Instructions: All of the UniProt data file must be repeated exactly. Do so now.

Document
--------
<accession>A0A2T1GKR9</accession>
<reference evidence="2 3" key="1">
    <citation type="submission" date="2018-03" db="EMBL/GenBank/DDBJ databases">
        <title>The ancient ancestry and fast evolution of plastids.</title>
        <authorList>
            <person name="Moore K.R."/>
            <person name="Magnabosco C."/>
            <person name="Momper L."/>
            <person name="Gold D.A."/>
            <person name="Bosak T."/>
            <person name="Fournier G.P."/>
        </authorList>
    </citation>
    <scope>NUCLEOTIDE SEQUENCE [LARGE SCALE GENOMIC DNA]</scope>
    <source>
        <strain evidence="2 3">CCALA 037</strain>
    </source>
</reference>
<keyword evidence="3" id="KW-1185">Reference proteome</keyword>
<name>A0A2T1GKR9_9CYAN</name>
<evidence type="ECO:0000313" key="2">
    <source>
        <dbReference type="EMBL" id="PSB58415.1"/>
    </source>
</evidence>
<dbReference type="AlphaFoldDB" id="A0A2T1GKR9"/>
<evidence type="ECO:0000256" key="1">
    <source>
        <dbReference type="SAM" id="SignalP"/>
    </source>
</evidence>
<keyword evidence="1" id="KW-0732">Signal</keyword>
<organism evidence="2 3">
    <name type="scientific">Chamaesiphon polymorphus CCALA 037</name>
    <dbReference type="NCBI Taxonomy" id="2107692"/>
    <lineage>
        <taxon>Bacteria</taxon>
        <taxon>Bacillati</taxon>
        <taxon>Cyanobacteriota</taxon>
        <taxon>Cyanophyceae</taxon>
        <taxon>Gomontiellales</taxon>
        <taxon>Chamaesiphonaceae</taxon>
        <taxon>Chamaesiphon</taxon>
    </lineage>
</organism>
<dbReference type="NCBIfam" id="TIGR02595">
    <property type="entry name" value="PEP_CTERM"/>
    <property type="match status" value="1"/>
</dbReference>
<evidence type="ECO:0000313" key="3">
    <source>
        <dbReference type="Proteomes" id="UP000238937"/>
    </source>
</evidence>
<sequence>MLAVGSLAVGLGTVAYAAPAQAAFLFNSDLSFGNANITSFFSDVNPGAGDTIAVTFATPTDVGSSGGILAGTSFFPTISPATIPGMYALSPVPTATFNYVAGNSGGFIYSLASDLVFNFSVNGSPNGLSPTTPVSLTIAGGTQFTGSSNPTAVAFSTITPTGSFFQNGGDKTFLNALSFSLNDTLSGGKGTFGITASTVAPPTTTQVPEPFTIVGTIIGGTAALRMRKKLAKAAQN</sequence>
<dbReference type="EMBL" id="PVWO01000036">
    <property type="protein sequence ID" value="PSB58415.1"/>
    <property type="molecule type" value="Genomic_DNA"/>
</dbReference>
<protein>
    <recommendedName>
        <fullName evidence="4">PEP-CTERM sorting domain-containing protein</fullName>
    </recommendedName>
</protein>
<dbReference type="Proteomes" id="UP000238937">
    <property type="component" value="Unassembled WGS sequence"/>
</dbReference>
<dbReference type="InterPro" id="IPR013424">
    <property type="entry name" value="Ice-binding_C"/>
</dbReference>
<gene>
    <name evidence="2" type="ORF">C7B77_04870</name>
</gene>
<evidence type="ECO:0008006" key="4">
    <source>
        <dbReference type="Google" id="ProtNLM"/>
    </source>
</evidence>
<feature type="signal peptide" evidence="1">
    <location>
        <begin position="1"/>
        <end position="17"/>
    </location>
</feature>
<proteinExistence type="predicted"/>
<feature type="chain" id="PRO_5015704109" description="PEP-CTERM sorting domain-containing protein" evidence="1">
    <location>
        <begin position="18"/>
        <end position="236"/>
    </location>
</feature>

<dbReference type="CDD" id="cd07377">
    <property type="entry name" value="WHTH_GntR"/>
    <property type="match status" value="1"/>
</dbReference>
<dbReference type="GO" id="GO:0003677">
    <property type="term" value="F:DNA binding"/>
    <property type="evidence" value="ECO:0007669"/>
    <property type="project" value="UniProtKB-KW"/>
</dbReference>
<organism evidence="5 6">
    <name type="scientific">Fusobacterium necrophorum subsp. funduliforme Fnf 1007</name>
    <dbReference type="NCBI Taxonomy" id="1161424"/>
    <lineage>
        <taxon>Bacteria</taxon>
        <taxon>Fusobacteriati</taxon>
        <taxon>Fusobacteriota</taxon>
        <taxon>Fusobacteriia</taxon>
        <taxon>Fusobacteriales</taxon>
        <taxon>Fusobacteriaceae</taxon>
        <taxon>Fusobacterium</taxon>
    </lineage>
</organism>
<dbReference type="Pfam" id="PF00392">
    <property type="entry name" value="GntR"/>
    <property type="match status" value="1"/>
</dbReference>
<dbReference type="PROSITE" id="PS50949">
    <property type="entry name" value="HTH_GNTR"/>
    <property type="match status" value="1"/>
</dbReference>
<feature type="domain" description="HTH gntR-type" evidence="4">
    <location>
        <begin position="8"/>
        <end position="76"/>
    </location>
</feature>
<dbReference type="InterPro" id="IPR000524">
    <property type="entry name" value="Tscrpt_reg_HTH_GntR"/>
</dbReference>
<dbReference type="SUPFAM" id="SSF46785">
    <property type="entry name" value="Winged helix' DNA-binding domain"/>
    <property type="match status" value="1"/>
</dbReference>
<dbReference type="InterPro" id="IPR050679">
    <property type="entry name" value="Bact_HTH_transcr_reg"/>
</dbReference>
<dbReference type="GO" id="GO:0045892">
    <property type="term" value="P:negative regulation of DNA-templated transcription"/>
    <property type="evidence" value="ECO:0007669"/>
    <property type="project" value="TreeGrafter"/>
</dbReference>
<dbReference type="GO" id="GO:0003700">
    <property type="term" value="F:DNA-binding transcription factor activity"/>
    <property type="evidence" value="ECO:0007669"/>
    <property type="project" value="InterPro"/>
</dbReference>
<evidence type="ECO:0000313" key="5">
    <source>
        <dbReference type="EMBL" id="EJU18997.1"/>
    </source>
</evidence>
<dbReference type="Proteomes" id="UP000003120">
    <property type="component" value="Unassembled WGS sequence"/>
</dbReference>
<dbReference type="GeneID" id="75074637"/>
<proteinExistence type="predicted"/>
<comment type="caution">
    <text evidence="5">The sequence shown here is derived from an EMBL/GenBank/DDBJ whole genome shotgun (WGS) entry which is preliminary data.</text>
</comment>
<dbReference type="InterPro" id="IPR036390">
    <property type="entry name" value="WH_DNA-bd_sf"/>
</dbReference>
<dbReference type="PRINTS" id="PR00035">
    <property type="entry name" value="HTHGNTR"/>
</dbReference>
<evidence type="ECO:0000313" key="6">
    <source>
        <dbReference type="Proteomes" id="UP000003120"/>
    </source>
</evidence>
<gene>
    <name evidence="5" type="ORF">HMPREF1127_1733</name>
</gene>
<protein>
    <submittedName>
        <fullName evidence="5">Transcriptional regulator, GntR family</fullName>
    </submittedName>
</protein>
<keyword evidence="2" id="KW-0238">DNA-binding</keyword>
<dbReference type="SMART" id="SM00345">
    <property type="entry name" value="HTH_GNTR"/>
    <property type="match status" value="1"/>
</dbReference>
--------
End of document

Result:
<accession>A0A2T1GKR9</accession>
<reference evidence="2 3" key="1">
    <citation type="submission" date="2018-03" db="EMBL/GenBank/DDBJ databases">
        <title>The ancient ancestry and fast evolution of plastids.</title>
        <authorList>
            <person name="Moore K.R."/>
            <person name="Magnabosco C."/>
            <person name="Momper L."/>
            <person name="Gold D.A."/>
            <person name="Bosak T."/>
            <person name="Fournier G.P."/>
        </authorList>
    </citation>
    <scope>NUCLEOTIDE SEQUENCE [LARGE SCALE GENOMIC DNA]</scope>
    <source>
        <strain evidence="2 3">CCALA 037</strain>
    </source>
</reference>
<keyword evidence="3" id="KW-1185">Reference proteome</keyword>
<name>A0A2T1GKR9_9CYAN</name>
<evidence type="ECO:0000313" key="2">
    <source>
        <dbReference type="EMBL" id="PSB58415.1"/>
    </source>
</evidence>
<dbReference type="AlphaFoldDB" id="A0A2T1GKR9"/>
<evidence type="ECO:0000256" key="1">
    <source>
        <dbReference type="SAM" id="SignalP"/>
    </source>
</evidence>
<keyword evidence="1" id="KW-0732">Signal</keyword>
<organism evidence="2 3">
    <name type="scientific">Chamaesiphon polymorphus CCALA 037</name>
    <dbReference type="NCBI Taxonomy" id="2107692"/>
    <lineage>
        <taxon>Bacteria</taxon>
        <taxon>Bacillati</taxon>
        <taxon>Cyanobacteriota</taxon>
        <taxon>Cyanophyceae</taxon>
        <taxon>Gomontiellales</taxon>
        <taxon>Chamaesiphonaceae</taxon>
        <taxon>Chamaesiphon</taxon>
    </lineage>
</organism>
<dbReference type="NCBIfam" id="TIGR02595">
    <property type="entry name" value="PEP_CTERM"/>
    <property type="match status" value="1"/>
</dbReference>
<evidence type="ECO:0000313" key="3">
    <source>
        <dbReference type="Proteomes" id="UP000238937"/>
    </source>
</evidence>
<sequence>MLAVGSLAVGLGTVAYAAPAQAAFLFNSDLSFGNANITSFFSDVNPGAGDTIAVTFATPTDVGSSGGILAGTSFFPTISPATIPGMYALSPVPTATFNYVAGNSGGFIYSLASDLVFNFSVNGSPNGLSPTTPVSLTIAGGTQFTGSSNPTAVAFSTITPTGSFFQNGGDKTFLNALSFSLNDTLSGGKGTFGITASTVAPPTTTQVPEPFTIVGTIIGGTAALRMRKKLAKAAQN</sequence>
<dbReference type="EMBL" id="PVWO01000036">
    <property type="protein sequence ID" value="PSB58415.1"/>
    <property type="molecule type" value="Genomic_DNA"/>
</dbReference>
<protein>
    <recommendedName>
        <fullName evidence="4">PEP-CTERM sorting domain-containing protein</fullName>
    </recommendedName>
</protein>
<dbReference type="Proteomes" id="UP000238937">
    <property type="component" value="Unassembled WGS sequence"/>
</dbReference>
<dbReference type="InterPro" id="IPR013424">
    <property type="entry name" value="Ice-binding_C"/>
</dbReference>
<gene>
    <name evidence="2" type="ORF">C7B77_04870</name>
</gene>
<evidence type="ECO:0008006" key="4">
    <source>
        <dbReference type="Google" id="ProtNLM"/>
    </source>
</evidence>
<feature type="signal peptide" evidence="1">
    <location>
        <begin position="1"/>
        <end position="17"/>
    </location>
</feature>
<proteinExistence type="predicted"/>
<feature type="chain" id="PRO_5015704109" description="PEP-CTERM sorting domain-containing protein" evidence="1">
    <location>
        <begin position="18"/>
        <end position="236"/>
    </location>
</feature>

<dbReference type="CDD" id="cd07377">
    <property type="entry name" value="WHTH_GntR"/>
    <property type="match status" value="1"/>
</dbReference>
<dbReference type="GO" id="GO:0003677">
    <property type="term" value="F:DNA binding"/>
    <property type="evidence" value="ECO:0007669"/>
    <property type="project" value="UniProtKB-KW"/>
</dbReference>
<organism evidence="5 6">
    <name type="scientific">Fusobacterium necrophorum subsp. funduliforme Fnf 1007</name>
    <dbReference type="NCBI Taxonomy" id="1161424"/>
    <lineage>
        <taxon>Bacteria</taxon>
        <taxon>Fusobacteriati</taxon>
        <taxon>Fusobacteriota</taxon>
        <taxon>Fusobacteriia</taxon>
        <taxon>Fusobacteriales</taxon>
        <taxon>Fusobacteriaceae</taxon>
        <taxon>Fusobacterium</taxon>
    </lineage>
</organism>
<dbReference type="Pfam" id="PF00392">
    <property type="entry name" value="GntR"/>
    <property type="match status" value="1"/>
</dbReference>
<dbReference type="PROSITE" id="PS50949">
    <property type="entry name" value="HTH_GNTR"/>
    <property type="match status" value="1"/>
</dbReference>
<feature type="domain" description="HTH gntR-type" evidence="4">
    <location>
        <begin position="8"/>
        <end position="76"/>
    </location>
</feature>
<dbReference type="InterPro" id="IPR000524">
    <property type="entry name" value="Tscrpt_reg_HTH_GntR"/>
</dbReference>
<dbReference type="SUPFAM" id="SSF46785">
    <property type="entry name" value="Winged helix' DNA-binding domain"/>
    <property type="match status" value="1"/>
</dbReference>
<dbReference type="InterPro" id="IPR050679">
    <property type="entry name" value="Bact_HTH_transcr_reg"/>
</dbReference>
<dbReference type="GO" id="GO:0045892">
    <property type="term" value="P:negative regulation of DNA-templated transcription"/>
    <property type="evidence" value="ECO:0007669"/>
    <property type="project" value="TreeGrafter"/>
</dbReference>
<dbReference type="GO" id="GO:0003700">
    <property type="term" value="F:DNA-binding transcription factor activity"/>
    <property type="evidence" value="ECO:0007669"/>
    <property type="project" value="InterPro"/>
</dbReference>
<evidence type="ECO:0000313" key="5">
    <source>
        <dbReference type="EMBL" id="EJU18997.1"/>
    </source>
</evidence>
<dbReference type="Proteomes" id="UP000003120">
    <property type="component" value="Unassembled WGS sequence"/>
</dbReference>
<dbReference type="GeneID" id="75074637"/>
<proteinExistence type="predicted"/>
<comment type="caution">
    <text evidence="5">The sequence shown here is derived from an EMBL/GenBank/DDBJ whole genome shotgun (WGS) entry which is preliminary data.</text>
</comment>
<dbReference type="InterPro" id="IPR036390">
    <property type="entry name" value="WH_DNA-bd_sf"/>
</dbReference>
<dbReference type="PRINTS" id="PR00035">
    <property type="entry name" value="HTHGNTR"/>
</dbReference>
<evidence type="ECO:0000313" key="6">
    <source>
        <dbReference type="Proteomes" id="UP000003120"/>
    </source>
</evidence>
<gene>
    <name evidence="5" type="ORF">HMPREF1127_1733</name>
</gene>
<protein>
    <submittedName>
        <fullName evidence="5">Transcriptional regulator, GntR family</fullName>
    </submittedName>
</protein>
<keyword evidence="2" id="KW-0238">DNA-binding</keyword>
<dbReference type="SMART" id="SM00345">
    <property type="entry name" value="HTH_GNTR"/>
    <property type="match status" value="1"/>
</dbReference>